When discussing business development, we often talk in terms of strategies — identifying top prospects, building niche practices or targeting selected referral sources, for example. But every now and then, I am reminded there are terrific chances to get business that fall into the category of being opportunistic — like riding a wave. Some lawyers reap great returns for a year or two from these efforts; others enjoy the benefits for an entire career.
Opportunities will present themselves to every lawyer at some point in his or her practice. To take advantage, you must recognize a trend, an emerging issue or a hot topic and then find an audience to promote it to — quickly.
To be successful with this approach, you need to keep your antennae up for things that are happening with clients that may have an effect on others. For example:
- You helped set up a private foundation with a unique tax structure from which other foundations would benefit.
- You handled a tricky regulatory issue for an M&A deal that others in the industry might bump into.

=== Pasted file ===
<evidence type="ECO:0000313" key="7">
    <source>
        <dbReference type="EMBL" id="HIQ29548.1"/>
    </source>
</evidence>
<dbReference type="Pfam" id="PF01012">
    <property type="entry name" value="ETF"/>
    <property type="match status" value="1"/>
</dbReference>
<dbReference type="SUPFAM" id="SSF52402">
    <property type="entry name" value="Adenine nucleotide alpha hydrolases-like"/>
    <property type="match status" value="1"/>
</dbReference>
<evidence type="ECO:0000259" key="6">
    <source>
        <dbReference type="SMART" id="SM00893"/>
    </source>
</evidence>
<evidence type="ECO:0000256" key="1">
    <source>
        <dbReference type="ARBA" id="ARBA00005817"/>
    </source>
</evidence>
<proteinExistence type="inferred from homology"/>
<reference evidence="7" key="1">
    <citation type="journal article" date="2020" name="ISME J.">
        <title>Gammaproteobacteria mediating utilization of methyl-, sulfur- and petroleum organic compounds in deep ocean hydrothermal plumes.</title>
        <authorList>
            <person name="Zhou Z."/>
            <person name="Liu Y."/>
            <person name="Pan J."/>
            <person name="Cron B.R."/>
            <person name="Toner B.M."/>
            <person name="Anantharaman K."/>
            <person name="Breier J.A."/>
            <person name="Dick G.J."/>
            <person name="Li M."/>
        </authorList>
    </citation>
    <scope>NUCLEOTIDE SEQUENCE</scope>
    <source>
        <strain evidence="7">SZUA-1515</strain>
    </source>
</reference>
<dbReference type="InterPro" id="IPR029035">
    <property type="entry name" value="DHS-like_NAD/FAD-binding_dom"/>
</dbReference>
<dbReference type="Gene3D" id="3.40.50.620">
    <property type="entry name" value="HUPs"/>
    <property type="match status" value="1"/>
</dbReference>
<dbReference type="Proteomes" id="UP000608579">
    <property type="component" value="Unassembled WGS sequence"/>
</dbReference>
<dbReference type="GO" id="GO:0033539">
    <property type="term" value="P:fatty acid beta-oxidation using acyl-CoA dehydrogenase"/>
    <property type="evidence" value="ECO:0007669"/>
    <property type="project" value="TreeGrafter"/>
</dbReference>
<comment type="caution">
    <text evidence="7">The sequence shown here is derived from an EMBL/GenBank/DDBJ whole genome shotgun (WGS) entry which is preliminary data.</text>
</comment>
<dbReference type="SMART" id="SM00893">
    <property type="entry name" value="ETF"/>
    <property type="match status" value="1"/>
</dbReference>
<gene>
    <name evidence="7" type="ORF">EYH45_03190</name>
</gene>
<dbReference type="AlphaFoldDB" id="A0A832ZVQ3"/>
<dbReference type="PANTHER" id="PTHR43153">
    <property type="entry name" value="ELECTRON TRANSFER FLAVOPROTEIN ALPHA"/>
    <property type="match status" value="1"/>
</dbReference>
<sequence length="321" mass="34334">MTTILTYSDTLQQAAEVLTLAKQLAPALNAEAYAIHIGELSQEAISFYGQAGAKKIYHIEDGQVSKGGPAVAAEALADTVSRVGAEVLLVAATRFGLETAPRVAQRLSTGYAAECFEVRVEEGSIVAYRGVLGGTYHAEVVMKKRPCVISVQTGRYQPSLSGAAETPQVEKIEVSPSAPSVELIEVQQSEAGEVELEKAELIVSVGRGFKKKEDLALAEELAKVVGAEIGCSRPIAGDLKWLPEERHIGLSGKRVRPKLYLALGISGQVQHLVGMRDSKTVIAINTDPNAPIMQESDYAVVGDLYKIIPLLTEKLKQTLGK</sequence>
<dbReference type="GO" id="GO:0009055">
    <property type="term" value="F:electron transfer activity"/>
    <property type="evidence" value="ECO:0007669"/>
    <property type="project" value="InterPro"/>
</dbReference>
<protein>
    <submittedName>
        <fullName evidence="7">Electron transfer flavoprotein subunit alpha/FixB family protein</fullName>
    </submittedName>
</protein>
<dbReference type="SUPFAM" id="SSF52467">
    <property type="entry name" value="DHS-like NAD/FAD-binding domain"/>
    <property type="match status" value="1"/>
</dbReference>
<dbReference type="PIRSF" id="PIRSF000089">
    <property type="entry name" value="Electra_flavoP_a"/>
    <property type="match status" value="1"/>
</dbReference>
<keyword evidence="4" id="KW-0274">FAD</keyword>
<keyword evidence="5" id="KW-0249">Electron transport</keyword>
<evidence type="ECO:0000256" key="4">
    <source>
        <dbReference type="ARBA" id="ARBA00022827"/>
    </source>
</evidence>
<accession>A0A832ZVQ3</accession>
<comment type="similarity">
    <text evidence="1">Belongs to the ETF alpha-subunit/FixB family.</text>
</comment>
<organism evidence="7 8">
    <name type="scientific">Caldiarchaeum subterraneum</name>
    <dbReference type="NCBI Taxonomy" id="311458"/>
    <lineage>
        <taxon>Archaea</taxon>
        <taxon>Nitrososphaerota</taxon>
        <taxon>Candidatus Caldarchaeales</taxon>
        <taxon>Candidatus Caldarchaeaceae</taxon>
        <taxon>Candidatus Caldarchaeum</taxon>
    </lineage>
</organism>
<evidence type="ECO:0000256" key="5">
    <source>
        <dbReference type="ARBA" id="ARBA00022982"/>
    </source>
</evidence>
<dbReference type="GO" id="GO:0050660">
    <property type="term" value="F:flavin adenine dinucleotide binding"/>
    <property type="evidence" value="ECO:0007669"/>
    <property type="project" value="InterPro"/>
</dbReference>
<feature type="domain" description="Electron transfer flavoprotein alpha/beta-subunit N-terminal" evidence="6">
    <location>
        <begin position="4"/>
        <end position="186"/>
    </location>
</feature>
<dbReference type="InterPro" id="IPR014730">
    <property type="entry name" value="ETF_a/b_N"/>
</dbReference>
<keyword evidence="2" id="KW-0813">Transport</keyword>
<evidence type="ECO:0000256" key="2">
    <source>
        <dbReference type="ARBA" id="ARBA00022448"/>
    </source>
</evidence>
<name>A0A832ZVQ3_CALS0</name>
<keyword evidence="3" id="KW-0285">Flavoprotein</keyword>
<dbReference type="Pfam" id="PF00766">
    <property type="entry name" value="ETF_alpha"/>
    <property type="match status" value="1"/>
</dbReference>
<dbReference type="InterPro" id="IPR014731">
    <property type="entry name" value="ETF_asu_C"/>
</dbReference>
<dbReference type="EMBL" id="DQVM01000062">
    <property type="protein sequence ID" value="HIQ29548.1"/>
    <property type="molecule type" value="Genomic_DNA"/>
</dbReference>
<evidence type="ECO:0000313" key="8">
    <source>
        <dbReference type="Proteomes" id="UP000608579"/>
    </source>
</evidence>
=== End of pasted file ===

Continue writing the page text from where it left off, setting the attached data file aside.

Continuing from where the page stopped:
- You had a fantastic result for a client that involved a novel legal argument that could be used by other companies in that jurisdiction.
Once you have identified the opportunity, you need to get the word out to those who may be affected — or those who may know them. Your targets could include:
- Existing clients
- Potential clients
- Referral sources or intermediaries (such as accountants, bankers, other lawyers)
- Trade, professional or industry associations serving those potential clients
- Publications/media targeting those audiences
When you have identified your targets, you can approach them by:
- Setting up a webinar
- Writing an article
- Sending a news release
- Setting up face-to-face meetings
- Starting a blog
- Offering to provide in-house workshops
- Preparing a client alert
- Preparing a guide or white paper
Riding a Wave of Opportunity Can Make Your Year … or Better
In some cases, the resulting business can last a lifetime once you carve out a reputation as the lawyer who first handled “X.” So keep your eyes open and always ask yourself, “Who else would benefit from knowing about or doing this?” Then go out and find them.
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